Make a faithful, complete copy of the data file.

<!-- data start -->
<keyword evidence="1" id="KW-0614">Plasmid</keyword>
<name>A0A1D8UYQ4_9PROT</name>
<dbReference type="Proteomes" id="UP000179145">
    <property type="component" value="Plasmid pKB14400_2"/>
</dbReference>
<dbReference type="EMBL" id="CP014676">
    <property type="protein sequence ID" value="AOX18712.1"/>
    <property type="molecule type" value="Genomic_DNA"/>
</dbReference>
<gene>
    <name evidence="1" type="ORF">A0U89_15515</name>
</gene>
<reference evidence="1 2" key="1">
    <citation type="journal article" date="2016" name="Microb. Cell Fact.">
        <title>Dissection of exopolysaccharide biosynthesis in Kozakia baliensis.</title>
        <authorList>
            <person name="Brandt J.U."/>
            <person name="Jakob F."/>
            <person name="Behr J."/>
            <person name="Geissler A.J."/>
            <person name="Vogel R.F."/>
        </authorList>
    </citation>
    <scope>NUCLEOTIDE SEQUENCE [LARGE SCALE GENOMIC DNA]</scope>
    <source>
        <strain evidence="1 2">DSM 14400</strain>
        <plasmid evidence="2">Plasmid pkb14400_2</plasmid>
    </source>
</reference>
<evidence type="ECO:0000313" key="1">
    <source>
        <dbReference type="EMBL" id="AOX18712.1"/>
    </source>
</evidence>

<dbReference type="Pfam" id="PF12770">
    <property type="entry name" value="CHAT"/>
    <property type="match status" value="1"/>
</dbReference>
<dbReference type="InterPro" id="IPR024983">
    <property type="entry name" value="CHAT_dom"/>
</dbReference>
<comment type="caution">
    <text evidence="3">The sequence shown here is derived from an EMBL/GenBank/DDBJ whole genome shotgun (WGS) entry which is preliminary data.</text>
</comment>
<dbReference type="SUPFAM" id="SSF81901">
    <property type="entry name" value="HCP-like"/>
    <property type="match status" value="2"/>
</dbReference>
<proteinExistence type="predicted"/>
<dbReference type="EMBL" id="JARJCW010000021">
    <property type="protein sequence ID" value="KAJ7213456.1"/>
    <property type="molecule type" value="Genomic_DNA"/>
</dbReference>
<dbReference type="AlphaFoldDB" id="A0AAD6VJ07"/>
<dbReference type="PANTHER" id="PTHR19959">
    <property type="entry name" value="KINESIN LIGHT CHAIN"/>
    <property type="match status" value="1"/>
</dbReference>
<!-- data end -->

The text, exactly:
<keyword evidence="1" id="KW-0614">Plasmid</keyword>
<name>A0A1D8UYQ4_9PROT</name>
<dbReference type="Proteomes" id="UP000179145">
    <property type="component" value="Plasmid pKB14400_2"/>
</dbReference>
<dbReference type="EMBL" id="CP014676">
    <property type="protein sequence ID" value="AOX18712.1"/>
    <property type="molecule type" value="Genomic_DNA"/>
</dbReference>
<gene>
    <name evidence="1" type="ORF">A0U89_15515</name>
</gene>
<reference evidence="1 2" key="1">
    <citation type="journal article" date="2016" name="Microb. Cell Fact.">
        <title>Dissection of exopolysaccharide biosynthesis in Kozakia baliensis.</title>
        <authorList>
            <person name="Brandt J.U."/>
            <person name="Jakob F."/>
            <person name="Behr J."/>
            <person name="Geissler A.J."/>
            <person name="Vogel R.F."/>
        </authorList>
    </citation>
    <scope>NUCLEOTIDE SEQUENCE [LARGE SCALE GENOMIC DNA]</scope>
    <source>
        <strain evidence="1 2">DSM 14400</strain>
        <plasmid evidence="2">Plasmid pkb14400_2</plasmid>
    </source>
</reference>
<evidence type="ECO:0000313" key="1">
    <source>
        <dbReference type="EMBL" id="AOX18712.1"/>
    </source>
</evidence>

<dbReference type="Pfam" id="PF12770">
    <property type="entry name" value="CHAT"/>
    <property type="match status" value="1"/>
</dbReference>
<dbReference type="InterPro" id="IPR024983">
    <property type="entry name" value="CHAT_dom"/>
</dbReference>
<comment type="caution">
    <text evidence="3">The sequence shown here is derived from an EMBL/GenBank/DDBJ whole genome shotgun (WGS) entry which is preliminary data.</text>
</comment>
<dbReference type="SUPFAM" id="SSF81901">
    <property type="entry name" value="HCP-like"/>
    <property type="match status" value="2"/>
</dbReference>
<proteinExistence type="predicted"/>
<dbReference type="EMBL" id="JARJCW010000021">
    <property type="protein sequence ID" value="KAJ7213456.1"/>
    <property type="molecule type" value="Genomic_DNA"/>
</dbReference>
<dbReference type="AlphaFoldDB" id="A0AAD6VJ07"/>
<dbReference type="PANTHER" id="PTHR19959">
    <property type="entry name" value="KINESIN LIGHT CHAIN"/>
    <property type="match status" value="1"/>
</dbReference>